class A
int x;

int main()

A a; 

return 0;
    // after return 0, destructor will be called and bye will be printed again

the destructor gets called twice. The 1st time, its explicitly called and the second time, its called
after return 0.
in both the cases, the same addr of 'this' is printed.

As a destructor releases memory for an object, here it seems to be freeing the 'this' pointer
twice , which should cause a problem. However, the program executes smoothly.

Can some one explain this ?

> As a destructor releases memory for an object ...
a destructor does not release memory. it deinitializes an object and after it executes, what is left is uninitialized memory (earlier occupied by the object, whose lifetime is now over). how (or if) this memory is released depends on the object's storage duration.
try this out:

#include <iostream>
#include <cstdlib>

struct A
  static inline void* operator new( std::size_t sz )
    void* memory = std::malloc(sz) ;
    std::cout << "allocated memory at address " << memory << '\n' ;
    return memory ;
  static inline void operator delete( void* memory )
    std::cout << "release memory at address " << memory << '\n' ;
    std::free( memory ) ;
  A() { std::cout << "construct object at address " << this << '\n' ; }
  ~A() { std::cout << "destroy object at address " << this << '\n' ; }

int main()
  A* pa = new A ;
  delete pa ;
  std::cout << "--------------\n" ;
  A object ;

> However, the program executes smoothly.
memory is not released twice; that does not mean that the program is correct. it results in undefined behaviour.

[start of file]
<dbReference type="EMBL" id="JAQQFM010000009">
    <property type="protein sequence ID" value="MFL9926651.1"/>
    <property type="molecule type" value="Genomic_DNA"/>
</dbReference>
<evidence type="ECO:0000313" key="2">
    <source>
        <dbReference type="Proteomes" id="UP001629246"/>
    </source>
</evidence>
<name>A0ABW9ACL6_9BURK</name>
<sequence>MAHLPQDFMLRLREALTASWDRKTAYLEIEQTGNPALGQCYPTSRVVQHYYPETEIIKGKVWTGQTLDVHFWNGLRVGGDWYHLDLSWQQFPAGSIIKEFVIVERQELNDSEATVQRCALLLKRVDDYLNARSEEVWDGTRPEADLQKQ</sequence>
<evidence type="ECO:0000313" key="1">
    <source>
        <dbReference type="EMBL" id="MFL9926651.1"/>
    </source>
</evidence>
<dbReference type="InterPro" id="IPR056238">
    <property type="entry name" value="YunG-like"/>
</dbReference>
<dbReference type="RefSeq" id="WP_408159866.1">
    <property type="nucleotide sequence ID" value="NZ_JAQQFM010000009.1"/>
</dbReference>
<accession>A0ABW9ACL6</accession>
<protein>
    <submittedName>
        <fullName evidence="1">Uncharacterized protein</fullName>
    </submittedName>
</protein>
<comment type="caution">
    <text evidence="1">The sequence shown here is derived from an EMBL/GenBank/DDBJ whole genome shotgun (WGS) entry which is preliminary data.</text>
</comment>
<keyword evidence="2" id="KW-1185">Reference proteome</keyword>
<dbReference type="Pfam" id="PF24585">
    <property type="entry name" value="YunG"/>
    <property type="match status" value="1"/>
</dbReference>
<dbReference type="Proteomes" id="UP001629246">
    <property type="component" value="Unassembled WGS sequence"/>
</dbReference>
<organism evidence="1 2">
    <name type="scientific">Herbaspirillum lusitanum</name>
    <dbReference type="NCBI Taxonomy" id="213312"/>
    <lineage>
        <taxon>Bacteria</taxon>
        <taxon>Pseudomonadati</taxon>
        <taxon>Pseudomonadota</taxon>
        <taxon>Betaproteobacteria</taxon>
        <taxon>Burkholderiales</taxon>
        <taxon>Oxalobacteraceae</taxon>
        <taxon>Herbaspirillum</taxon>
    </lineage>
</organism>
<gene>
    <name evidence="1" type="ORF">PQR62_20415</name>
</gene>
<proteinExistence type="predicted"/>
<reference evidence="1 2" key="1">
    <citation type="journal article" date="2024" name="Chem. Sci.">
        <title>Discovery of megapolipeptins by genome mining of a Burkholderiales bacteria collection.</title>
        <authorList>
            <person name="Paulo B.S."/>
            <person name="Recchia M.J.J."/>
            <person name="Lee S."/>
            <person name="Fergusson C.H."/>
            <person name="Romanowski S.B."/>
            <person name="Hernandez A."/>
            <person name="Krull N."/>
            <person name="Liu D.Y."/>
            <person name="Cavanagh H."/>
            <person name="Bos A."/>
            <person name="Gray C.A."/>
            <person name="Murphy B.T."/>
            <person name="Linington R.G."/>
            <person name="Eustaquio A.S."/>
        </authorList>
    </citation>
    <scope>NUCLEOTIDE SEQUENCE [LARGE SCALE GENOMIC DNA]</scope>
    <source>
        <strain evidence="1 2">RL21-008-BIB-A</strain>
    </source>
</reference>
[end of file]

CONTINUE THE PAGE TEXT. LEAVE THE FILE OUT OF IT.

Once a destructor is invoked for an object, the object no longer exists; the behavior is undefined if the destructor is invoked for an object whose lifetime has ended. [Example: if the destructor for an automatic object is explicitly invoked, and the block is subsequently left in a manner that would ordinarily invoke implicit destruction of the object, the behavior is undefined. ]

IS 12.4/14

a destructor can be explicitly invoked; but there are only a few situations where this is either required or would be right.

[Note: explicit calls of destructors are rarely needed. One use of such calls is for objects placed at specific addresses using a new-expression with the placement option. Such use of explicit placement and destruction of objects can be necessary to cope with dedicated hardware resources and for writing memory management facilities. For example,

void* operator new(size_t, void* p) { return p; }
struct X {
// ...
void f(X* p);

void g() // rare, specialized use:
char* buf = new char[sizeof(X)];
X* p = new(buf) X(222); // use buf[] and initialize
p->X::~X(); // cleanup

--- end note]

IS 12.4/13

This article has been dead for over six months. Start a new discussion instead.